Plan to Introduce Bill a Key Part of “Agenda for America’s Youth”
WASHINGTON, DC – Boys & Girls Clubs of America joined Sen. Tina Smith (D-MN) and Reps. Josh Harder (D-CA) and Brian Fitzpatrick (R-PA) to announce the plan to introduce the Youth Workforce Readiness Act of 2019, an important initiative focused on investing in kids and teens’ knowledge and skills to help ensure youth are adequately prepared to enter the workforce. This comes as the Boys & Girls Clubs of America also launches their “Agenda for America’s Youth”, an inaugural public advocacy platform concentrating on the critical issues and solutions impacting America’s youth. Workforce readiness is one of the primary objectives for the Agenda for America's Youth, ensuring young people today have access to experiences and opportunities which prepare them to be tomorrow’s leaders.
"To solve the challenges we face as a nation to effectively prepare and equip a skilled workforce, we must start by investing in young people early. Recognizing the time kids spend after school and during the summer as critical for ensuring prosperity and equity for all young people, is just the first step in bringing solutions for our youth," said Jim Clark, president and CEO at the Boys & Girls Clubs of America. "Partnering with leaders like Sen. Smith and Reps. Harder and Fitzpatrick will help us bring national attention and action, so together we can commit to closing the opportunity gap that exists for so many kids and teens today."
Communities across America face significant challenges working to ensure youth are adequately prepared to enter the workforce and have the essential skills needed to be successful. The Youth Workforce Readiness Act establishes a competitive grant for eligible national out-of-school-time programs, focusing on the four pillars of youth workforce readiness – essential skills development; career exposure; job-readiness; and work-based learning. Supporting America’s youth has never been more urgent in the nation's history.
"When I listen to young people, I hear that they are interested in contributing to their communities and obtaining good jobs in the future," said Sen. Tina Smith. "And what I hear from employers is that they need help getting connected to great employees with the skills to succeed. After-school and out-of-school time providers are ideally positioned to help empower young people with the skills they need and make connections to local employers, all of which will help support youth success for years to come and further develop our workforce."
“I’ve heard loud and clear from Central Valley families that we need more good paying jobs here at home and one of the best ways we do that is by expanding educational opportunities for our young folks,” said Rep. Harder. “By introducing students to hands-on skills training as early as elementary school, we can help guarantee that they graduate high school ready to succeed in the workforce.”
"Setting our country's kids up for success requires investment in career development and education at a young age," said Rep. Brian Fitzpatrick. "I am proud to work with Congressman Harder and partner with the Boys & Girls Club of America, a truly remarkable organization, to find bipartisan solutions like the Youth Workforce Readiness Act that give American kids the tools to accomplish great things."
This initiative demonstrates the Agenda for America’s Youth in action as well as the importance of public-private partnerships. Recognizing the current and future needs of the country’s young people, for more than two years Boys & Girls Clubs of America sought the input of Club leaders, board members, partners, youth and alumni infused with data from the National Outcomes Report to create the Agenda for America’s Youth. The Agenda is organized into five advocacy areas that reflect the needs of young people and what policymakers must prioritize as they consider and implement legislation and ordinances that will have an impact on kids and teens.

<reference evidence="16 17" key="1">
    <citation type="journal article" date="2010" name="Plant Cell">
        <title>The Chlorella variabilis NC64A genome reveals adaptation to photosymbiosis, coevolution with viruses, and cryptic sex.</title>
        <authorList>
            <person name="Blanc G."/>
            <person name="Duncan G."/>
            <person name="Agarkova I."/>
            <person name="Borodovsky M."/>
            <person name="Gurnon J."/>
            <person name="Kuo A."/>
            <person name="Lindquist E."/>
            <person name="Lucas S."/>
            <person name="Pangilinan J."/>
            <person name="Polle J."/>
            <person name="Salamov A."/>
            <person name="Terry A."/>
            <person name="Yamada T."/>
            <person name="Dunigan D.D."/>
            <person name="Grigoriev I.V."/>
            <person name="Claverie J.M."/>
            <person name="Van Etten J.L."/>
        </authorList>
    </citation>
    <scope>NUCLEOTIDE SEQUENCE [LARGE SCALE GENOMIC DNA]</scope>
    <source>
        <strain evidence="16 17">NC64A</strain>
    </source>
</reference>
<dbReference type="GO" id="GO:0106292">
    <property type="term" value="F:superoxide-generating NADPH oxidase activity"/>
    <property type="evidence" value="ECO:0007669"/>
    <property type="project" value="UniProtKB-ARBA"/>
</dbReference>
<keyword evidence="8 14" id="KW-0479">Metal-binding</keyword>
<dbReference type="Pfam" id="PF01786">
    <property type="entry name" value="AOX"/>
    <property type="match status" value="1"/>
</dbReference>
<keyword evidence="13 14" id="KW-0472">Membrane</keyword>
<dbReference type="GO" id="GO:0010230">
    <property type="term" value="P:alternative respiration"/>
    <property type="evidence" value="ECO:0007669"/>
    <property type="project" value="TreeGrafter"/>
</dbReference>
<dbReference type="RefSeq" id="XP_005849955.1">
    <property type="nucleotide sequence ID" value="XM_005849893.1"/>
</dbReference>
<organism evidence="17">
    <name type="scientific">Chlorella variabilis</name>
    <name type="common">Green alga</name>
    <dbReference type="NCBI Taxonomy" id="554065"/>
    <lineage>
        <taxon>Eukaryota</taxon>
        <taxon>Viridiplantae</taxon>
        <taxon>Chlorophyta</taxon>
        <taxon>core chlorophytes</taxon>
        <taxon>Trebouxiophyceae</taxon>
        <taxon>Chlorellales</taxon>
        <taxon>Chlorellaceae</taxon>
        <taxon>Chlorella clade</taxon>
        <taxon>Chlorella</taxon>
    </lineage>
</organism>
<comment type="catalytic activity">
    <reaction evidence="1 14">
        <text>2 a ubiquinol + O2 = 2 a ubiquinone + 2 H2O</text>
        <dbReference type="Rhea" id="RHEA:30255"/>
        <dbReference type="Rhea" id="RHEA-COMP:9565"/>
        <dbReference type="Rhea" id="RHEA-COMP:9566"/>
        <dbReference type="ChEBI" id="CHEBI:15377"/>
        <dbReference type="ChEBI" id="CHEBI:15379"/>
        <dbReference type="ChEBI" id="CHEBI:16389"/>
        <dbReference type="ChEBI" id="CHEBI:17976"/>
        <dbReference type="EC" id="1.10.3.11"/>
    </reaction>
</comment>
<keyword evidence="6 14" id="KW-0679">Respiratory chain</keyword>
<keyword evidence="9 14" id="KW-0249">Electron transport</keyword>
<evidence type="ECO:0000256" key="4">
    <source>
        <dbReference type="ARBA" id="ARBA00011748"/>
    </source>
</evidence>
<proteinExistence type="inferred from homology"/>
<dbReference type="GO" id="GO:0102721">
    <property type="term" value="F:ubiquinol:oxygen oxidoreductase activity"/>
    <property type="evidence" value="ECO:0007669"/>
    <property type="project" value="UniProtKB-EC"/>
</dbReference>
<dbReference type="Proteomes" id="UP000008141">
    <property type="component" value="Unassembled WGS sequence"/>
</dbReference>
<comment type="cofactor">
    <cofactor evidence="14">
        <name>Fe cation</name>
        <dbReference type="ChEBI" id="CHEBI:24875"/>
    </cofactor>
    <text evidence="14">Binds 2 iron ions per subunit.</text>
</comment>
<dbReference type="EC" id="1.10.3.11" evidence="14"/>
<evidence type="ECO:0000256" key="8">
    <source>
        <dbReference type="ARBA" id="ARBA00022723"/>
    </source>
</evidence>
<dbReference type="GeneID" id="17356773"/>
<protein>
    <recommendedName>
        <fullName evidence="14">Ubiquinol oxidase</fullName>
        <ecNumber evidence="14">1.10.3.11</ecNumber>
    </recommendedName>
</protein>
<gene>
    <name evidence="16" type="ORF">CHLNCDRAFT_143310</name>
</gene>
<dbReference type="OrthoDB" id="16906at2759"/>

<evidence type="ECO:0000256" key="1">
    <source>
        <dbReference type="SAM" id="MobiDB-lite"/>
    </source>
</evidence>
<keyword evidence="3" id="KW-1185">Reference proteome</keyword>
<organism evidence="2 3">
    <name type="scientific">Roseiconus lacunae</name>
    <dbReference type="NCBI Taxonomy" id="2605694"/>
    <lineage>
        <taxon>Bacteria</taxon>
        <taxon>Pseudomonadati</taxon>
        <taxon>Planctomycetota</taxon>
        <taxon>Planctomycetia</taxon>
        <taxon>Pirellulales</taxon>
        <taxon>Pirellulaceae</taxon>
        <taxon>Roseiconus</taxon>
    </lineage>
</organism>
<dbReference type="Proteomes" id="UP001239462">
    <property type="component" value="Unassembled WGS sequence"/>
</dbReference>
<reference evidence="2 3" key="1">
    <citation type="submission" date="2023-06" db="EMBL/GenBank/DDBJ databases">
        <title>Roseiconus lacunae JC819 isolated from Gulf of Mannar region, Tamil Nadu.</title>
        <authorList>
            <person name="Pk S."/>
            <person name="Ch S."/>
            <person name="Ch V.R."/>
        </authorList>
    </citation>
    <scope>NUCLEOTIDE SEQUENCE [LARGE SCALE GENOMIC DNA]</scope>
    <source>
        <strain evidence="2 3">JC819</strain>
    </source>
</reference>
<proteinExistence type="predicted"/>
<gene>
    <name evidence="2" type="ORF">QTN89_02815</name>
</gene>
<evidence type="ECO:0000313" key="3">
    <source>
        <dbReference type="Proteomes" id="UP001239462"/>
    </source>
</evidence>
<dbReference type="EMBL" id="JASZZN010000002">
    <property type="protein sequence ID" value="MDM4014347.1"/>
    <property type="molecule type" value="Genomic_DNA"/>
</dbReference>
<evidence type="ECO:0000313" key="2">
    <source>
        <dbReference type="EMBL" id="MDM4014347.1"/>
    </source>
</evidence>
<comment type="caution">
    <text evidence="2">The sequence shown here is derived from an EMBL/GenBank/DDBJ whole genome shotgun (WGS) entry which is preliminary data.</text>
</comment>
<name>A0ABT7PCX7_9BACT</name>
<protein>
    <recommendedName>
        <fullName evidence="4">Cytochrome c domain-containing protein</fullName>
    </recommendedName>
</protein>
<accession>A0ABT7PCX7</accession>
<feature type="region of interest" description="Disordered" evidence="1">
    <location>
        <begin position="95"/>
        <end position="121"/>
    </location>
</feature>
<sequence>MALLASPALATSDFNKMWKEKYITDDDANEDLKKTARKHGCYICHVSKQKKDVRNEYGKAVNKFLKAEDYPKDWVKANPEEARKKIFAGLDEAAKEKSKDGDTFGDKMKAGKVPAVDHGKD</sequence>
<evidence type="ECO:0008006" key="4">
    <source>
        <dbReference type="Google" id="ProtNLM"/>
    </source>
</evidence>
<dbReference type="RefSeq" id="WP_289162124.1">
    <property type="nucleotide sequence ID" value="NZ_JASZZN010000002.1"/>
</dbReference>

Out-of-school-time is at the forefront of the Agenda because it is the critical vehicle for accomplishing these solutions for kids and teens, including ensuring safer childhoods, so every child feels safe physically and emotionally, not just in Clubs but everywhere. Clubs not only make childhoods safer, they’re building the resiliency that will last a lifetime. Clubs will champion issues that support youth in good decision making and in embracing healthy lifestyles & wellness. Youth must be prepared for life after the Club, policies must include a focus and investment in education, leadership skills and workforce readiness, equipping youth with the skills they need to succeed in the workforce as well as access to partnerships for real-life experiences to explore career options. And finally, equity and inclusion must serve as the foundation for every policy aimed at impacting youth.
“We can so clearly see our future, and state of our Nation, by how we set up our kids and teens to be successful,” said David Seaton, board chair of Boys & Girls Clubs of America. “We must ensure that out-of-school time is prioritized in our country. During this critical time, we have a significant opportunity to ensure young people have a safe place to go, with positive mentors and life enhancing programs that ensure they learn the skills needed to succeed after high school.”
Clubs are trusted voices in communities across the country—located in nearly every Congressional district, with more than 4,600 sites serving more than 4.7 million youth annually, Clubs are located in cities, towns, public housing and on Native lands throughout the country, and serve military families in Boys & Girls Clubs of America-affiliated Youth Centers on U.S. military installations worldwide.
Boys & Girls Clubs of America